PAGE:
All managers listed have played in at least 300 major league games. Kirk Gibson is one of baseball's newest managers, getting the interim tag with the Arizona Diamondbacks on July 1, 2010 after A.J. Hinch was let go. Gibson is best remembered for belting one of the greatest home runs in World Series history, a pinch-hit, two-run blast with two out in the bottom of the ninth inning that gave the Los Angeles Dodgers a 5-4 victory over Oakland in Game 1. The NL MVP in 1988, Gibson played for three other teams (Detroit, Kansas City and Pittsburgh).
2 of 10Heinz Kluetmeier/SI, Chuck Solomon/SI
Though Dusty Baker is one of baseball's most experienced and well-regarded managers -- he's entering his 18th season and has won three Manager of the Year awards -- he made a name for himself long before he took control of the Giants dugout in 1993. In 16 years playing mostly for Atlanta and Los Angeles, Baker made two All-Star teams, won a World Series and amassed 243 home runs and 1,013 RBIs.
3 of 10Stephen Dunn/Getty Images, Darren Carroll/SI
Like most current managers, Mike Scioscia spent his apprenticeship as a major league player. In 12 seasons with the Dodgers, he was a two-time All-Star, a three-time World Series winner and widely regarded as one of the best minds in the game. He was hired to lead Anaheim in 2000 and led the franchise to its first World Series victory in 2002. He is currently in his 11th season in charge of the Angels and has led the team to four AL West titles and has been honored with one Manager of the Year Award (2002).
4 of 10John Biever/SI, Greg Nelson/SI
Ozzie Guillen, one of baseball's most controversial managers, was as feisty on the field as in the clubhouse. In 16 seasons (13 with the White Sox), he won Rookie of the Year, was named to three All-Star teams and was one of the league's top fielding shortstops. After Guillen served as third base coach for the 2003 World Series champion Marlins, the White Sox lured him back to the city in which he spent much of his pro career. The team's faith was quickly rewarded as Guillen's team won the 2005 World Series.
5 of 10V.J. Lovero/SI, Greg Nelson/SI
Bud Black spent 15 seasons in the big leagues, pitching for six teams, winning one World Series title (1985, Kansas City Royals) and compiling a career record of 121-116 with a 3.84 ERA. After spending seven seasons as Angels pitching coach (including their World Series championship in 2002), Black got his chance to manage the Padres in 2007.
6 of 10John Iacono/SI, Chuck Solomon/SI
Before taking over as Marlins manager in 2006, Joe Girardi spent 15 years as a big league catcher. Though he never hit more than eight home runs or 55 RBIs in a season, Girardi won three World Series rings with the Yankees (1996, 1998, 1999), caught a no-hitter (Dwight Gooden, 1999) and a perfect game (David Cone, 1999). In only his third season as a manager, Girardi has already won a Manager of the Year Award (2006, Marlins).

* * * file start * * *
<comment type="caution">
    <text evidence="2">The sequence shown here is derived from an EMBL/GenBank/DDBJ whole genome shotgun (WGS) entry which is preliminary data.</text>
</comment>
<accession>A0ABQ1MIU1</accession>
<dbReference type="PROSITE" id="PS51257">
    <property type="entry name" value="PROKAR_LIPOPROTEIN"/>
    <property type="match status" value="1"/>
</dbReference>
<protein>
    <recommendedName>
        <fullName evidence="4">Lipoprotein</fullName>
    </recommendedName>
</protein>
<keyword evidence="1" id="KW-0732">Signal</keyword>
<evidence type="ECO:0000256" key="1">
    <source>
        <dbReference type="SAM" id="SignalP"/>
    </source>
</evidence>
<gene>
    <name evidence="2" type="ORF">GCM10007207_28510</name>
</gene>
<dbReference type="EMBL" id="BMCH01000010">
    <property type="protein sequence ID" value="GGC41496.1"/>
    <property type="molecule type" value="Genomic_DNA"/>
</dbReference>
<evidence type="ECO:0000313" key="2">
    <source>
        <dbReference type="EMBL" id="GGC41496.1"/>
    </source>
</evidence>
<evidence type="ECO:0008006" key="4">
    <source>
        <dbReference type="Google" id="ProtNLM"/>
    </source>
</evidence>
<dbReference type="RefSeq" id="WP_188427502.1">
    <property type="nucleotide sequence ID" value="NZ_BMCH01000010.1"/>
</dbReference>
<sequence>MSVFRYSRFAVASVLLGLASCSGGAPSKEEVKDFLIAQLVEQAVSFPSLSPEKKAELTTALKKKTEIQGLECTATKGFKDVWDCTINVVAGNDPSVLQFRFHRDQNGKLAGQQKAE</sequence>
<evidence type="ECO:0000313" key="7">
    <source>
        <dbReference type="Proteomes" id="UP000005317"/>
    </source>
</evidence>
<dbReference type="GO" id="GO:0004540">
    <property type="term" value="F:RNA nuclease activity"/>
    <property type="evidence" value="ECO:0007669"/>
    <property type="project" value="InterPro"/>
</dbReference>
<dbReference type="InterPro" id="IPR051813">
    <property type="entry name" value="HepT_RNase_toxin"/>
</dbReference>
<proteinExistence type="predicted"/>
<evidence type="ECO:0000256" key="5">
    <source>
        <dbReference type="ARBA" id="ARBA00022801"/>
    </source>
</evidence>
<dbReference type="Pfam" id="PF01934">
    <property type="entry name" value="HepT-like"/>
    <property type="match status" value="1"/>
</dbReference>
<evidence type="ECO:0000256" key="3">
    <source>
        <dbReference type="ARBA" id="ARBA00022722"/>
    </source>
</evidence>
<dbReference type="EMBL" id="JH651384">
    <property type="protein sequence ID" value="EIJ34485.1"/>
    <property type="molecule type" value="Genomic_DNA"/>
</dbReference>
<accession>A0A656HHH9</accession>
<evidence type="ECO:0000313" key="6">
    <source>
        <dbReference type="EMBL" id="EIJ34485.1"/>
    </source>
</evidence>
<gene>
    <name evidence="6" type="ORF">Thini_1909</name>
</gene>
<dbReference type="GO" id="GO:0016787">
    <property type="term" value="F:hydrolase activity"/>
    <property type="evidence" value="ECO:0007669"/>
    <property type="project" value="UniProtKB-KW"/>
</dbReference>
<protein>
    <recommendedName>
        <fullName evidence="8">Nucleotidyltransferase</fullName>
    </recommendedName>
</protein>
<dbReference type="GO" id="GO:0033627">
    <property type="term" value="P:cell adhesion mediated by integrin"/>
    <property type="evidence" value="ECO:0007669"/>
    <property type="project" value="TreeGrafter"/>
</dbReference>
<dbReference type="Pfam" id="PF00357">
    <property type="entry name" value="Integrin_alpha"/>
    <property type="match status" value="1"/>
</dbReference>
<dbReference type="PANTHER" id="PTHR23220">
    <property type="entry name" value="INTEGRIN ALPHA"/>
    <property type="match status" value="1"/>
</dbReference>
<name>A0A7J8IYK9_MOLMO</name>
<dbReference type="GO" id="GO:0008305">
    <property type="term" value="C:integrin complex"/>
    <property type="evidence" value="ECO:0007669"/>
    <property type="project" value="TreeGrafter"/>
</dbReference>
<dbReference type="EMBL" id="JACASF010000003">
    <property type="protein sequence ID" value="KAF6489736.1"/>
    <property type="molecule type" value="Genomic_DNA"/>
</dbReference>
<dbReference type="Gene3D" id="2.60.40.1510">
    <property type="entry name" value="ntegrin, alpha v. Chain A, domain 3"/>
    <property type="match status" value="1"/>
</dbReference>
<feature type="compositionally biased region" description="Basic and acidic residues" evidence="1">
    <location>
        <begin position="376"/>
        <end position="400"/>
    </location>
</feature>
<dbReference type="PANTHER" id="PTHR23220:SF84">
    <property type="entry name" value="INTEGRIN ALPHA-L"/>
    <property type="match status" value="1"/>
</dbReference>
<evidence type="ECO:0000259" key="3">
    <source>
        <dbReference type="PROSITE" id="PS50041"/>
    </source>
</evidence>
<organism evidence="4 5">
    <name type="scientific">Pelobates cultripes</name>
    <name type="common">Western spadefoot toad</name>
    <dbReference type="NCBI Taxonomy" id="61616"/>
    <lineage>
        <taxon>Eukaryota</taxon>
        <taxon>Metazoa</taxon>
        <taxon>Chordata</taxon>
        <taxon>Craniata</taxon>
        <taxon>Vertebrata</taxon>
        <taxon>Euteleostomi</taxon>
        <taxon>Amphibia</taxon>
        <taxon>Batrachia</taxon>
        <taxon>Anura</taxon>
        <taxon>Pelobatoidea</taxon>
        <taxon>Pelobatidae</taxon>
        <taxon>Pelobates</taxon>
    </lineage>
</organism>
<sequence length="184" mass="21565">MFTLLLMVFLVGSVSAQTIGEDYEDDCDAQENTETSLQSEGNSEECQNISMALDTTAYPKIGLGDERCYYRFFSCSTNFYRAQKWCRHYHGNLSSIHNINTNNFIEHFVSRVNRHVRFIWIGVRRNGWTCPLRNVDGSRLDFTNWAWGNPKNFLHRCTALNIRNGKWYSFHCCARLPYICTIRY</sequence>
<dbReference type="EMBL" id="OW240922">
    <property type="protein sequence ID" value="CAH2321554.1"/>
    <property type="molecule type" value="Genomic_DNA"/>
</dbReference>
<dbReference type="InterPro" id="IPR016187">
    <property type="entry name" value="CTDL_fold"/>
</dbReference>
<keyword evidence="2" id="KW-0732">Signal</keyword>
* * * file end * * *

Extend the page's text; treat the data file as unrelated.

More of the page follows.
7 of 10Stephen Dunn/Getty Images, Brad Mangin/SI
In nine seasons as a catcher, Bochy hit a pedestrian .239 with 26 home runs and 93 RBIs playing for Houston (1978-80), New York Mets (1982) and San Diego (1983-87). His career as a manager has been much more successful. He's entering his 15th season as a big league skipper and his third with the Giants, who won the World Series in 2010. Before San Francisco, Bochy spent 10 seasons in San Diego, where he won the 1996 NL Manager of the Year Award and led the team to the 1998 World Series.
8 of 10Otto Greule Jr./Getty Images, Greg Nelson/SI
Ron Washington played 10 seasons for five clubs, compiling lifetime totals of 20 home runs and 146 RBIs. His managerial apprenticeship took place in Oakland, where he served as the team's third base and infield coach from 1997 to 2006, tutoring many of the A's young stars. He was given his chance to take over a big league squad in 2006, when Texas fired Buck Showalter and named Washington the new manager. He led the Rangers to their first World Series appearance in 2010.
9 of 10Andy Hayt/SI, Winslow Townson/SI
Terry Francona grew up at the ballpark, hanging out with his father, Tito, who played 15 years in the big leagues. Though Terry's major league career left much to be desired (he batted .274 with 16 home runs and 143 RBIs in 10 seasons), he has thrived as a manager. After a rocky start in Philadelphia (Francona was 285-363 from 1997 to 2000), the Red Sox hired the former 1B/OF to lead their "cursed" franchise. In his first season, Francona led the team to a World Series title, repeated the feat three years later and has become one of the most respected managers in the game.
10 of 10John Iacono/SI, John Cordes/Icon SMI
Bob Geren may not have been the most talented player in baseball, but he certainly was among the most persistent. He spent 10 seasons in the minor leagues before finally getting his call up to the bigs in 1988 as a backup catcher for the Yankees. He spent four seasons with the Yankees, the best being 1990, when he appeared in 100 games and swatted eight home runs and 31 RBIs. After spending three seasons years as the A's bullpen coach and one as their bench coach, Geren was promoted to full-time manager in 2007 and has been at the helm ever since.
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